Technology

New phone app turns ordinary Sacramentans into first responders

The PulsePoint website shows the app that recruits passers-by to respond to cardiac emergencies.
The PulsePoint website shows the app that recruits passers-by to respond to cardiac emergencies.

Sacramento-area fire agencies last week unveiled a new mobile phone app that recruits passers-by to respond to cardiac emergencies.

The PulsePoint app is designed to alert ordinary citizens when someone nearby needs cardiopulmonary resuscitation. Those trained in CPR can then run over and begin administering aid before medical personnel arrive. Long delays in receiving medical help can mean the difference between life and death and can affect the quality of a patient’s recovery, according to Capt. Michelle Eidam, spokeswoman for the Sacramento Metropolitan Fire District.

“This will absolutely change the outcomes,” said Eidam, who is also a medic.

Eidam noted that even if bystanders don’t know the complete CPR routine, they still can help the stricken person by performing chest compressions to circulate oxygen in the body.

“Push fast, push hard in the center of the chest,” she said. “Even if it’s not the most perfect CPR, it’s still better than nothing.”

The PulsePoint app was launched in 2011 by Richard Price, a former fire chief in San Ramon. Price conceived the idea after a person went into cardiac arrest a few doors down from the deli where he was eating. Because he didn’t have a radio, the fire chief didn’t learn about the incident until after the fact.

“You can be very close to an incident and not be aware of it,” Price said in a phone interview. “I didn’t have a radio. I had a cellphone. So I wondered if you could use a cellphone just like a firefighter’s radio and notify people in the vicinity.”

PulsePoint is available in 1,500 cities and 25 states across the nation, covering millions of people. While patient privacy laws prevent PulsePoint officials from tracking outcomes, anecdotal evidence suggests the app is making a difference, Price said.

When someone suffers a heart-related event or cardiac arrest, bystanders typically call 911, and dispatchers send medical personnel to the site. When a fire department is subscribed to PulsePoint, software will automatically send an alert to mobile phone users with the app installed, alerting them to the emergency. The system will launch only if a user is within a quarter mile of the incident.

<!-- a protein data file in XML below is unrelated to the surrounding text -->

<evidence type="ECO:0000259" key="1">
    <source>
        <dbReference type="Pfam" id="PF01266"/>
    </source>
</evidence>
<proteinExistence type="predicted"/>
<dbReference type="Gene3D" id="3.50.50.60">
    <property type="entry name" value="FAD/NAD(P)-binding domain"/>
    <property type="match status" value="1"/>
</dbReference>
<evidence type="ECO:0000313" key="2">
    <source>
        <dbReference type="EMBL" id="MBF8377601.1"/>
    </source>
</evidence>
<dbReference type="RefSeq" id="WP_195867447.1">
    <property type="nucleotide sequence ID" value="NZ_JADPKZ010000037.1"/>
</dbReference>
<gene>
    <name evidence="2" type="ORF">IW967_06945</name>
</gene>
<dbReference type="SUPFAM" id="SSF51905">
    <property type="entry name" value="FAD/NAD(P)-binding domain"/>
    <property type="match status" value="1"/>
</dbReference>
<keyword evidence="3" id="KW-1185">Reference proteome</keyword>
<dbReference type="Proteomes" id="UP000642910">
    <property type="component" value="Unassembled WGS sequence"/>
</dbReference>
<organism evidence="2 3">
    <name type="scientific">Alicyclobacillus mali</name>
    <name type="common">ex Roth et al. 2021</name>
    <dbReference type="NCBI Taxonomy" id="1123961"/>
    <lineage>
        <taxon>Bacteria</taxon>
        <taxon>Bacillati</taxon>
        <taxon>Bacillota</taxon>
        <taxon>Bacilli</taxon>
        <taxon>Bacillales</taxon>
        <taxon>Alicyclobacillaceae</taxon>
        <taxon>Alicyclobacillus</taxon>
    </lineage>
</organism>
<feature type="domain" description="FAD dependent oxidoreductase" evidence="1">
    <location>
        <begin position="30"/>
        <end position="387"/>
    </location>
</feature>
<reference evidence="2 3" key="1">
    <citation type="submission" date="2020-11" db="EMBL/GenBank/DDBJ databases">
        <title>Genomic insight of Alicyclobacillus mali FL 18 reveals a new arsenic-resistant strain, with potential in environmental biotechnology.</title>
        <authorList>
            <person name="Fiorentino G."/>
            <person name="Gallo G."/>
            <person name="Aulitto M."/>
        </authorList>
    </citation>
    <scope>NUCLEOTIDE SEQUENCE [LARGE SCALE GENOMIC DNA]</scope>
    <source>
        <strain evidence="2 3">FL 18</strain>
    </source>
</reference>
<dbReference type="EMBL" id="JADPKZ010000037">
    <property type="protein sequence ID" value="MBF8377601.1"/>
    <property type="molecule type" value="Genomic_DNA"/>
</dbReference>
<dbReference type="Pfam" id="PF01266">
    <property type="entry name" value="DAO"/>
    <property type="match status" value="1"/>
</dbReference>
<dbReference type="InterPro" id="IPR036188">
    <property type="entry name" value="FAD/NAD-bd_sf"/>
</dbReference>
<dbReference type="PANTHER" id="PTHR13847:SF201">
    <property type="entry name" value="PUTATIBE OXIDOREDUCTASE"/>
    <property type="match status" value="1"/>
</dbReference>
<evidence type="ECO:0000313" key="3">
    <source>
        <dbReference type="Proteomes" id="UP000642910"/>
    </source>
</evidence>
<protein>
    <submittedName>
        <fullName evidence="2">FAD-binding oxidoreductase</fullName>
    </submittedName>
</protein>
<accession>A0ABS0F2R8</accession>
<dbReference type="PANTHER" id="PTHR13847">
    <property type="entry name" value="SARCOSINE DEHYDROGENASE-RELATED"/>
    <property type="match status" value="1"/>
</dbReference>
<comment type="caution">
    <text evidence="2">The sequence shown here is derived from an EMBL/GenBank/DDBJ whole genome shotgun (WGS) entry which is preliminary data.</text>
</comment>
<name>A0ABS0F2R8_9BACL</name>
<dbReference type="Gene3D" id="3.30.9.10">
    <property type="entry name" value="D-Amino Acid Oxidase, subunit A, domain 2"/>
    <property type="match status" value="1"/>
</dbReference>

PulsePoint will display a map and show directions to the location. Of course, all of this is voluntary and entirely reliant on the help of good Samaritans. There is no guarantee anyone will receive the alert. Typically, each event generates about three alerts, but there is no way to track how many people respond, Price said.

The technology has other limitations. The user must be running the app and must be connected to a cell tower.

In the Sacramento region, four fire agencies – Sacramento Fire, Metro Fire, Cosumnes Fire and Folsom Fire – have signed on to the program, made possible by a $50,000 grant from the Wireless Foundation. The ongoing service charge of $18,000 annually will be divided among the departments and the EMS Communications Center, according to Ben Sosenko, spokesman for Sacramento Mayor Kevin Johnson, who spearheaded the program.

On the day of the app’s launch in Sacramento, Price was in town for a news conference at Cesar Chavez Park. Minutes before the media event started, Price received an alert on his phone, indicating someone suffering from cardiac arrest at the nearby Shasta Hotel. Price, along with a dozen others, headed to the hotel on foot, but it was later determined that the individual had been dead for hours.

The app is geared toward off-duty first responders and medical personnel who may have CPR training but are not always aware of emergencies nearby. In San Diego County alone, Price said, there are roughly 45,000 active users of the mobile app. In Sacramento, a few hundred had signed up as of early last week.

Asked about issues of liability, Price said California has strong “good Samaritan” laws that prevent people from suing irresponsibly.

“We want to have a society where we help each other,” Price said. “As long as people are not acting recklessly or negligently, they have liability protection.”

He added, “You also have to remember if somebody needs CPR … they are about as close to death as you can be. If you do nothing, they die.”

Richard Chang: 916-321-1018, @RichardYChang

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